The AGF Tutoring platform requires Adobe Flash Player to run. There is a version that does not require Flash, but it is under development and still lacks some basic features. You will see the aforementioned message in case Flash is not already installed or enabled in your browser. Click here for instructions on how to resolve this.
For viewers (students), we recommend users have (at least) 0.5 Mbits/sec – which is 500 Kbits/sec – upstream bandwidth, and (at least) 1 Mbits/sec download bandwidth. The upstream bandwidth is the amount of bandwidth their computer has available to transmit data to the server.
These are not hard and fast numbers, as it depends on the activity of the viewer. If the viewer is not broadcasting any webcam, the amount of upstream bandwidth used would be less than 0.5 Mbits/sec.
A good way for users to check their bandwidth is to visit speedtest.net. The results from speedtest.net give the user’s actual bandwidth. This actual number is important because a user may report that their ISP provides them 0.5 Mbits/sec upstream bandwidth; however, speedtest.net may report an actual number that is much lower. The difference may be throttling by the ISP and background activity on their computer (such as background downloads, file sharing clients, etc).
For presenters, we recommend as much upstream bandwidth as possible. For example, if the presenter shares their desktop, then the platform’s desktop sharing will attempt to publish their desktop updates as quickly as possible to the server.
Yes. A user may have very good experience with wireless internet, but if others hear their audio as broken or choppy, that user can either move closer to the wireless base station, try a different wireless network, or (best) connect directly to a wired connection.
Using public WiFi is not always best. It may be OK for surfing the web, but the latency and packet loss might be insufficient for real-time transmission of audio or video.
For bandwidth, we recommend 1Mbits download and 0.5 Mbits upload speed. Users can test their actual bandwidth using speedtest.net.
For hardware, we recommend a dual-core CPU with at least 2G of memory. We recommend any operating system capable of running the latest versions of Google Chrome and Mozilla FireFox.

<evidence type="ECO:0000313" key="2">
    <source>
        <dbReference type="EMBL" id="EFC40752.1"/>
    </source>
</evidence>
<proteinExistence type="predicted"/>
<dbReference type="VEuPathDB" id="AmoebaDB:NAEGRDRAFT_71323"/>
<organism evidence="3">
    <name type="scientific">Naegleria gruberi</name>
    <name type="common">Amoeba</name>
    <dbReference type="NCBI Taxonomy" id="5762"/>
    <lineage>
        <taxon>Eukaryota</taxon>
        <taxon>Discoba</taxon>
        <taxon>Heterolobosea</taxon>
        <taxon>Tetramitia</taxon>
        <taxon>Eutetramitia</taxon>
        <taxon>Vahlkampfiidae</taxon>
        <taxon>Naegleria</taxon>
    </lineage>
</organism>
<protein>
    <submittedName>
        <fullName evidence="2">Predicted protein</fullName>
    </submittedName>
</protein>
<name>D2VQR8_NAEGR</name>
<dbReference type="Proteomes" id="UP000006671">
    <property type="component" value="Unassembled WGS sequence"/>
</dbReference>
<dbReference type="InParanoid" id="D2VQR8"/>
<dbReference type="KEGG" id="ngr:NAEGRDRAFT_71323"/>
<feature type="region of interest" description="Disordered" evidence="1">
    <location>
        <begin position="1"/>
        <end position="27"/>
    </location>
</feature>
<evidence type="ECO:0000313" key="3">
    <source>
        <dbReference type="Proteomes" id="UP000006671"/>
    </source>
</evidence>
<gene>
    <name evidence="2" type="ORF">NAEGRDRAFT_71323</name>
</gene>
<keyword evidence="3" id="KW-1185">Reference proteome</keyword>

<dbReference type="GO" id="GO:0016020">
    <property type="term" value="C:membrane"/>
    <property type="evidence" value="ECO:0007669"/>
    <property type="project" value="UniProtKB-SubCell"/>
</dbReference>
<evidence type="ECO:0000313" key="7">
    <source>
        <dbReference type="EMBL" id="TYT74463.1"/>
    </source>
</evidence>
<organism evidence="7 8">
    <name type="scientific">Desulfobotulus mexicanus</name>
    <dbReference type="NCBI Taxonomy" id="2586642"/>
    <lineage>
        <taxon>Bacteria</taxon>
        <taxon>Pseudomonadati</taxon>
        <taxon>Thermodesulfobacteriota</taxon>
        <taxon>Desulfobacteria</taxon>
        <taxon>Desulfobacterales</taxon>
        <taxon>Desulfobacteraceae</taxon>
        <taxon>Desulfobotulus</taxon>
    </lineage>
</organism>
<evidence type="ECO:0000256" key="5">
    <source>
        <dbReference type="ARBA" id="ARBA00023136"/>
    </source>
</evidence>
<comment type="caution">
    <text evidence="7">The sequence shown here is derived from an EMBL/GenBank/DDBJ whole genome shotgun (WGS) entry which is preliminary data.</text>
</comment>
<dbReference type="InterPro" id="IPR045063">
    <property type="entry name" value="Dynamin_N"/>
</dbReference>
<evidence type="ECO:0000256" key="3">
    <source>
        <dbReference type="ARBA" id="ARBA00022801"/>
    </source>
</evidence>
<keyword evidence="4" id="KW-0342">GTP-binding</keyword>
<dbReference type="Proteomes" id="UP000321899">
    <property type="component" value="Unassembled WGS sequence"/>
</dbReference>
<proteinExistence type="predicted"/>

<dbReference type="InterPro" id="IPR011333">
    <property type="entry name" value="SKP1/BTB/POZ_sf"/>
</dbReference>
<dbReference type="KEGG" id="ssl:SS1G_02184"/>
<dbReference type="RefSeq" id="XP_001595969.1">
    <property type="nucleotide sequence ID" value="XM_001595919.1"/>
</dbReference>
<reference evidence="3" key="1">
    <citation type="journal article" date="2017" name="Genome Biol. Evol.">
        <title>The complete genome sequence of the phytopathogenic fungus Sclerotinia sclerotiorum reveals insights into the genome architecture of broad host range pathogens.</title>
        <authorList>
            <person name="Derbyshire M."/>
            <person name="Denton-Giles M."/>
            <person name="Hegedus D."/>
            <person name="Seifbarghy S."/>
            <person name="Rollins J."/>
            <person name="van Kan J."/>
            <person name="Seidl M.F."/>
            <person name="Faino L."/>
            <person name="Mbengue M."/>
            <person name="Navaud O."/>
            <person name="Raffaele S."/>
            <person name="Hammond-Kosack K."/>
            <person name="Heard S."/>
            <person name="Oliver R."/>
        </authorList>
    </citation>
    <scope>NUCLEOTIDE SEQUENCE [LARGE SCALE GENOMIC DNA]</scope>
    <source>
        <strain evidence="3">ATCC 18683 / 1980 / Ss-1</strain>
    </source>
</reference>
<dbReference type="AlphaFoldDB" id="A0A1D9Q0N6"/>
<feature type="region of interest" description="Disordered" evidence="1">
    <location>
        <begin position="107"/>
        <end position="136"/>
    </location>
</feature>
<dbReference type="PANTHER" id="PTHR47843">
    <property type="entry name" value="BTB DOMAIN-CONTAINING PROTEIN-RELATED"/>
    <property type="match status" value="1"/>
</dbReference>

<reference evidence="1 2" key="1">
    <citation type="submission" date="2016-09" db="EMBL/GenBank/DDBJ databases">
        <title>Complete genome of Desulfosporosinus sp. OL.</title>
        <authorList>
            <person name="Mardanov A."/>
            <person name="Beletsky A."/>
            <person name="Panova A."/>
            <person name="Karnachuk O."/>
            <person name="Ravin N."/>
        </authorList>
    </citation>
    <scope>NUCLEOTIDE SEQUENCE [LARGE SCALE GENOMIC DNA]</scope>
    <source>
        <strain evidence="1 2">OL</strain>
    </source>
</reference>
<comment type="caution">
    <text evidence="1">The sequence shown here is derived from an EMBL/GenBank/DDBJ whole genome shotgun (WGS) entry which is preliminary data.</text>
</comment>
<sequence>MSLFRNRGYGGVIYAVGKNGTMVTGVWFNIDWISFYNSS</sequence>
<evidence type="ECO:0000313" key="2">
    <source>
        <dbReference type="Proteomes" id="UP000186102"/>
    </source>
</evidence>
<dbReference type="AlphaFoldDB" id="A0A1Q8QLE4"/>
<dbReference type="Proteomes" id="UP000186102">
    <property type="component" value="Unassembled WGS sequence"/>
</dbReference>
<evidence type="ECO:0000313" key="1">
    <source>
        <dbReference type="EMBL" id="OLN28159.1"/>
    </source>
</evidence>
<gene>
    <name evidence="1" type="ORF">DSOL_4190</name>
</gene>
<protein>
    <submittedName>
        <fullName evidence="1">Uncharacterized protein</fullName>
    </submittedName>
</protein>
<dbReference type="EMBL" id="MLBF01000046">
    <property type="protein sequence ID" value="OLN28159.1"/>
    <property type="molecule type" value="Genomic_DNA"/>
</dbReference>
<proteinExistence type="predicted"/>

For browser, We recommend running either FireFox or Chrome because both browsers provide excellent support for web real-time communications (WebRTC), which is a better audio framework. Safari, IE, and Edge will work as well, but FireFox and Chrome will deliver better audio in lower bandwidth conditions.
In short, if the user is having any problems (such as audio is garbled or they are periodically getting disconnected), we recommend trying both browsers. If the problems persist, it’s likely an issue with their network. The AGF Tutoring platform will give them notifications to help troubleshoot.
If the presenter needs to share their desktop, then we recommend running FireFox.
Yes. The platform will convert Microsoft Office documents into PDF for display. If possible, for best results, save your Word or PowerPoint document as PDF. If you are using Office 2007, we recommend using Microsoft’s free download to enable Office 2007 to save any document to PDF: download link. You’ll always get the best results with PDF.
The uploaded files should have a maximum size of 30MB and up to 1000 pages. The uploading process will not complete if a file exceeds those limits. Also, if the whole uploading process exceeds 5 minutes, it will be cancelled.
Since the AGF Tutoring platform must convert your PowerPoint document to PDF, none of the animations (visual or audio) will be converted. What you’ll see is a PDF page corresponding to the final state of each slide.
If you upload a PDF document, all your fonts will come through with the document. In other words, for best results, if possible always create a PDF and upload it for conversion.
If you upload a Word or Power Point document that has special fonts, such as Chinese language, the document must first be converted into PDF. Unless our server is configured to have the necessary fonts, then you will see empty spaces (or boxes) for the missing fonts.
We’ve noticed that on some UNIX systems, such as Linux (openSUSE 11.2 x64), when you click the ‘upload presentation’ button (lower left-hand of Presentation window), Flash will not let you upload a presentation.
If you encounter this problem, try the following:
- Click ‘upload presentation’
- Close the File Open dialog box